WooThemes and doing it right

I’ve been a fan of WooThemes since discovering them four or five months ago – they’re one of the most popular premium WordPress theme suppliers, with over 40000 paid customers. Oddly enough, I find their flagship product (Canvas, a “theme framework”) kind of frustrating (more on that later), but so far I’ve stuck with them; here’s why.

First and foremost, they continually put their necks out in the name of transparency, and do a great job in supporting their products (something a lot of companies will say they do, but rarely manage – let alone thrive at it). Their support forums are active and effective, their blogs and Twitter feeds are informative and useful, and their themes are always of excellent quality. Not only do they let their customers know what they are doing, but will let people know why and how they are doing it. Seeing WooThemes keep this up over the course of my subscription has given me a lot of respect for the company.

Could WooThemes do better? Absolutely. But they’re the first people to admit it, and they are keen to find out how from their customer base. They continue to run a forum called WooIdeas, where users can propose and vote on ideas on which the WooTeam should focus, and they are currently in the middle of their 2011 client survey (once again, asking customers’ opinions, desires and critiques).

It’s impressive when the basics, such as support and communications, are so well covered that the client base can spend their time discussing and debating a company’s products, rather than having to complain about poor treatment.

Customers (and people in general) are not hard to please. We expect reasonable value for our money, and to be treated fairly and with respect and appreciation. We don’t need to be agreed with, but we need to be heard – and by feeling we are heard, we are willing to stick with companies and continue to support them.

Thanks Woo people – keep it up.

 

If you’re curious, what follows are my closing comments to the WooThemes client survey:

The more you could separate your awesome functionality into plugins from the theme design, the happier I would be.

Being able to take the particular functionality needed (eg. subscribe and connect, slider, shortcodes), combined with whichever design is being used (Woo or otherwise), would be the Holy Grail of making successful WordPress sites for clients.

I know Adii has said publicly that “people want ease-of-use, so we will continue to bundle everything into the theme” (big paraphrase). I’m waiting to see how things develop, and if Woo will move more to separating “church and state”.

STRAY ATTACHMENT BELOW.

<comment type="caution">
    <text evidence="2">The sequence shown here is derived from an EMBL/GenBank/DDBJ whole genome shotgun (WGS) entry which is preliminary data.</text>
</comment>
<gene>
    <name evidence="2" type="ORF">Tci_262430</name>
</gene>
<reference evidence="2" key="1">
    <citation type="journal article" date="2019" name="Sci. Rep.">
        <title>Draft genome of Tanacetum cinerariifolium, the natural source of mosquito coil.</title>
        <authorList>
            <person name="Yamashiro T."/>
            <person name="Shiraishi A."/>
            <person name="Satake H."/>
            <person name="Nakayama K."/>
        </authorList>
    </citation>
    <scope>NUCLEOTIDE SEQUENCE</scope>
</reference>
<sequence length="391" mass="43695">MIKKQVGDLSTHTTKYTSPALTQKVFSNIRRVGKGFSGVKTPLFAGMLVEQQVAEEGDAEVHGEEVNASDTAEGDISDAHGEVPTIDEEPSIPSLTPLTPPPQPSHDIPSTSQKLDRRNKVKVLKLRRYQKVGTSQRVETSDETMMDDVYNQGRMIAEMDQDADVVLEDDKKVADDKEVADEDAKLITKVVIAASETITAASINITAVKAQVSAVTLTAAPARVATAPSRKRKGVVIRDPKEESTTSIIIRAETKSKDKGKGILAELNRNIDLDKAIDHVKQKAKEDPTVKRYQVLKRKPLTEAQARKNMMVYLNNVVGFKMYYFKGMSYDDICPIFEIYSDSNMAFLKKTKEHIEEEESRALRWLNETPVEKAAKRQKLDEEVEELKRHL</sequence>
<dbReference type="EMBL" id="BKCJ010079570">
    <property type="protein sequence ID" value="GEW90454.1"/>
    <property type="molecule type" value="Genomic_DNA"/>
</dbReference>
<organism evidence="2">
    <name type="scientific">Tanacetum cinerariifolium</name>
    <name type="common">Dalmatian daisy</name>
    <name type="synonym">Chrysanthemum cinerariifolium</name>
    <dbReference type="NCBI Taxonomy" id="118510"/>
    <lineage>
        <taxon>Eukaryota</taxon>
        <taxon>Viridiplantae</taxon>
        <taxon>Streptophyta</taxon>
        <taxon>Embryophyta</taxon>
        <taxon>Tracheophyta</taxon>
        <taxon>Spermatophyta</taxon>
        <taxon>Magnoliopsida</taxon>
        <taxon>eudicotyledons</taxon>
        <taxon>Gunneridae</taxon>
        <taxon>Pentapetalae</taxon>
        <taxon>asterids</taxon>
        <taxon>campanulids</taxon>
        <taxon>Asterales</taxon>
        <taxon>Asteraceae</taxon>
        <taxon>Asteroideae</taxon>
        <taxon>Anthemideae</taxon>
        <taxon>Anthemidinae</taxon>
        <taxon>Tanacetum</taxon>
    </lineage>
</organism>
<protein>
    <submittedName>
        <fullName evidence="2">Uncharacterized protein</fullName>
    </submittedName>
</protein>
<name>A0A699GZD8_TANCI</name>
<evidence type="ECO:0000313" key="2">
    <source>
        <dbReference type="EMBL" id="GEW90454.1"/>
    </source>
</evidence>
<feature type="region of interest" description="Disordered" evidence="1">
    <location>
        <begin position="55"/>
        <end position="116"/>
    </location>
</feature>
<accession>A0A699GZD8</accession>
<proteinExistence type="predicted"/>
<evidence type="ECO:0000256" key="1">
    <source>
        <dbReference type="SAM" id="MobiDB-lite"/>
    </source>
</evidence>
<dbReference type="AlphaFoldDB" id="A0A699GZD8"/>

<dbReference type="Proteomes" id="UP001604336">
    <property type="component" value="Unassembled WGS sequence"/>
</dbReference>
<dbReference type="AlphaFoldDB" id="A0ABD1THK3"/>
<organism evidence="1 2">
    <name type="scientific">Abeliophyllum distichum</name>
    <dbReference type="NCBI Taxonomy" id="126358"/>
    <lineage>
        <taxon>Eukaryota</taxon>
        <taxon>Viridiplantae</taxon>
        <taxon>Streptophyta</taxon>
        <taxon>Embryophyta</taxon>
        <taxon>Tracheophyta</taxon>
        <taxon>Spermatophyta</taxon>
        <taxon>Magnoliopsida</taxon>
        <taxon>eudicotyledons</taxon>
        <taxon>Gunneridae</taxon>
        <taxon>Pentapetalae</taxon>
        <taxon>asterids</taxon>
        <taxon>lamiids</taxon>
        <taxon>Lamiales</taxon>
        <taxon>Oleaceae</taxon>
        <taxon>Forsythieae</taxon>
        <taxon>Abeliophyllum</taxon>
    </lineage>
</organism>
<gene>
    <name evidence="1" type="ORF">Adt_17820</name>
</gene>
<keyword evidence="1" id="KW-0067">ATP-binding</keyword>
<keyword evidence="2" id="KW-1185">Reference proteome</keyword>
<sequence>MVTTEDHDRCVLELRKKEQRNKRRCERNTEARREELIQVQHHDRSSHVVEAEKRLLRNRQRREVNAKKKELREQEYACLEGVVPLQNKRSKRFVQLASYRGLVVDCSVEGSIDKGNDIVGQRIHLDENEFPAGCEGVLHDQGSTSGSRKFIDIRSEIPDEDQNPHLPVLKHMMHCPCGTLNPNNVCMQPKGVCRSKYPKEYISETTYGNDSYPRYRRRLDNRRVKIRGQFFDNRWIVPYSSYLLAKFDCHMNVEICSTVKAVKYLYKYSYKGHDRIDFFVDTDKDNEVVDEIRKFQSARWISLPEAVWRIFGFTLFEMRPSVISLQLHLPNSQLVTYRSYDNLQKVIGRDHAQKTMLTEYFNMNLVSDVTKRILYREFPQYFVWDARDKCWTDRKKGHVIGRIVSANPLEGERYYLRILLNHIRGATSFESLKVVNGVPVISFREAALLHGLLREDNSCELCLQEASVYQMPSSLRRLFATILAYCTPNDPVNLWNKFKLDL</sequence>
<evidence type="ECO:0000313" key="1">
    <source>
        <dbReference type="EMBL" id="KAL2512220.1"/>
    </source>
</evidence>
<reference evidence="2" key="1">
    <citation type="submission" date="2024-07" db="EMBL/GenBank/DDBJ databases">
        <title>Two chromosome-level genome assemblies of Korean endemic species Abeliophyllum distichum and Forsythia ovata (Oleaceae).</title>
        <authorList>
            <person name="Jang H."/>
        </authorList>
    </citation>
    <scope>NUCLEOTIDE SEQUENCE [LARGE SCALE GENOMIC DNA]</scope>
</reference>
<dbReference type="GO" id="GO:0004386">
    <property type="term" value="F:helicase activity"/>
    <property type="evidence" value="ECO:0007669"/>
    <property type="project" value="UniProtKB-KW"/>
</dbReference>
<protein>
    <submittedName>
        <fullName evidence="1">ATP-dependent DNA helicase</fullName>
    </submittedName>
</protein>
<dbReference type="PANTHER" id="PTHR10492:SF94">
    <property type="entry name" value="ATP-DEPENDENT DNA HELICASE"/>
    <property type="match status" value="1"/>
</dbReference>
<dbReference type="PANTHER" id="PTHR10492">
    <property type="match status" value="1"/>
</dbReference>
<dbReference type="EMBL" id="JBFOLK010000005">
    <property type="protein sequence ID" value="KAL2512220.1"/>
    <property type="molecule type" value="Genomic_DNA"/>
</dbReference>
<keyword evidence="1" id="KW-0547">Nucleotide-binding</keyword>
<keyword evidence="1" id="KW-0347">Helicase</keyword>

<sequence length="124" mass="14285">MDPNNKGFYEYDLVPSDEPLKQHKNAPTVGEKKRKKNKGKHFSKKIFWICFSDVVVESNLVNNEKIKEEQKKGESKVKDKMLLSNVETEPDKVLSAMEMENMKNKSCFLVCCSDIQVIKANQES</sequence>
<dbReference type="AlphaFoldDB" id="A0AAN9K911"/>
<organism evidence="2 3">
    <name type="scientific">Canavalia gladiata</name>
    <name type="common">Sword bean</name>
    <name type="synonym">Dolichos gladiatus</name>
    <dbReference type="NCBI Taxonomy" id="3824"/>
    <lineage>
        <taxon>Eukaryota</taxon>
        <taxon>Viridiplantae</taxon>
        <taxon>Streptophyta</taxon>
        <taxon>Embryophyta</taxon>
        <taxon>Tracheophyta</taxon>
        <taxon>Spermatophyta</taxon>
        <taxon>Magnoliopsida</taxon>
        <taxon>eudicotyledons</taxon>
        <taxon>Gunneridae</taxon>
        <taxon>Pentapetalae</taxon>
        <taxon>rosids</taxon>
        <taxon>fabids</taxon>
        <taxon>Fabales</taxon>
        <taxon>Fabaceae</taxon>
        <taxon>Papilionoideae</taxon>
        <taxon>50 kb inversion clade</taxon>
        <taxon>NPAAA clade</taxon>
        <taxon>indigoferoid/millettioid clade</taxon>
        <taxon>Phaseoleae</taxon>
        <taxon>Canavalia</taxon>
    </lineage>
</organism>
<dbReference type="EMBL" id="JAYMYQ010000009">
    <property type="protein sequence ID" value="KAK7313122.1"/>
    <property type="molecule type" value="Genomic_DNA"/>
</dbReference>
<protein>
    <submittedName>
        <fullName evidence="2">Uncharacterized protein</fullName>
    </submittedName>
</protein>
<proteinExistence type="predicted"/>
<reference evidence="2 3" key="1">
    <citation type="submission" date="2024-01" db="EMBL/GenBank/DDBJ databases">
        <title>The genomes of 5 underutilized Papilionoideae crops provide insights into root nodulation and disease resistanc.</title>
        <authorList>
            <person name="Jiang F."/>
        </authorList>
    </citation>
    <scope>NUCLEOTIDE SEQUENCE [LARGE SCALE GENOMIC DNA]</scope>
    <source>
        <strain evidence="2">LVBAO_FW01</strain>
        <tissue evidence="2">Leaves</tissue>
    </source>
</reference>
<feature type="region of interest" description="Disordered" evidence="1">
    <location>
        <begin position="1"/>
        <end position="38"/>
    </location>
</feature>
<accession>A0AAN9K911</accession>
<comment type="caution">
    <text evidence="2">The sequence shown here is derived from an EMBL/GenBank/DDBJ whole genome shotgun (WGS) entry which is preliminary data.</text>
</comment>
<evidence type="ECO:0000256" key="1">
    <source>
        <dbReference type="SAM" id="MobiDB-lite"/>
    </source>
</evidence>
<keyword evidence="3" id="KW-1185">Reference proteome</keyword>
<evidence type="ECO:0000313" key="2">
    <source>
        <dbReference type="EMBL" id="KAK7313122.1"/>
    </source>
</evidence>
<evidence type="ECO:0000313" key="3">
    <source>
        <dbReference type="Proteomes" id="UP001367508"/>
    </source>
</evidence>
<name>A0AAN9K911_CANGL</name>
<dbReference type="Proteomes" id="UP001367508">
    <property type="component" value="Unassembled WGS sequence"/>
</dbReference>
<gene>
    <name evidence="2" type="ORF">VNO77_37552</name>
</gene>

I think Woo (and every other premium theme company) has two customer bases: users wanting themes, and designer/developers that make themes for other people. It’s this second group that would love to have the functionality as separate as possible, since the design aspect is often custom anyways (and it’s more of a pain to deconstruct function and design from a theme than it is to build a design from scratch on top of functionality). And nothing would stop you from releasing a theme (design) to go along with a plugin so that people could get up-and-running quickly.

You have Canvas, which was ripe to go this direction, but instead was simply given a more complicated admin panel (and the existence of the Hooks Manager still confuses me – if I know what a hook is and how to use them, I’ll know how to code it, right?..). Turning Canvas into a “proper framework” was a very popular idea on WooIdeas, and having that checked off as “complete” with version 4 was disappointing. Of course, no-one seems to agree on what a “proper framework” is, but I think a lot of developers such as myself consider it to be functionality that can be easily designed on top of, not simply more config forms in the admin panel. Even more comprehensive documentation (from a developer’s perspective) would have gone a long way in pleasing those wanting more of a framework.

On the plus side, I love that you guys are tackling some of the more exciting/challenging uses for WordPress, like the SupportPress and FaultPress themes. Kudos for taking on the big fish, and to the people you’ve chosen to collaborate with. You constantly produce high-quality stuff, and your support and outreach are well done; it’s great that the basics are so well covered, I can worry about details like your implementation of frameworks 🙂

Keep doing great work, and keep asking your customers what’s important. No matter the outcome, we’ll continue to love and respect you for it.

Kirk Wight
(kwight)

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Kirk Wight

I am a WordPress developer working at Automattic (the makers of WordPress.com). Based in Vancouver, BC, Canada, I am easily distracted and very curious.

3 thoughts on “WooThemes and doing it right”

  1. I have to agree with you – WooThemes do a fantastic job of interacting with their customers and the support forums are great. As for the separating of functionality – like you say it depends on the type of user. But with such open and well managed communication and interaction, I’m sure WooThemes is well on it’s way to addressing this issue in future.

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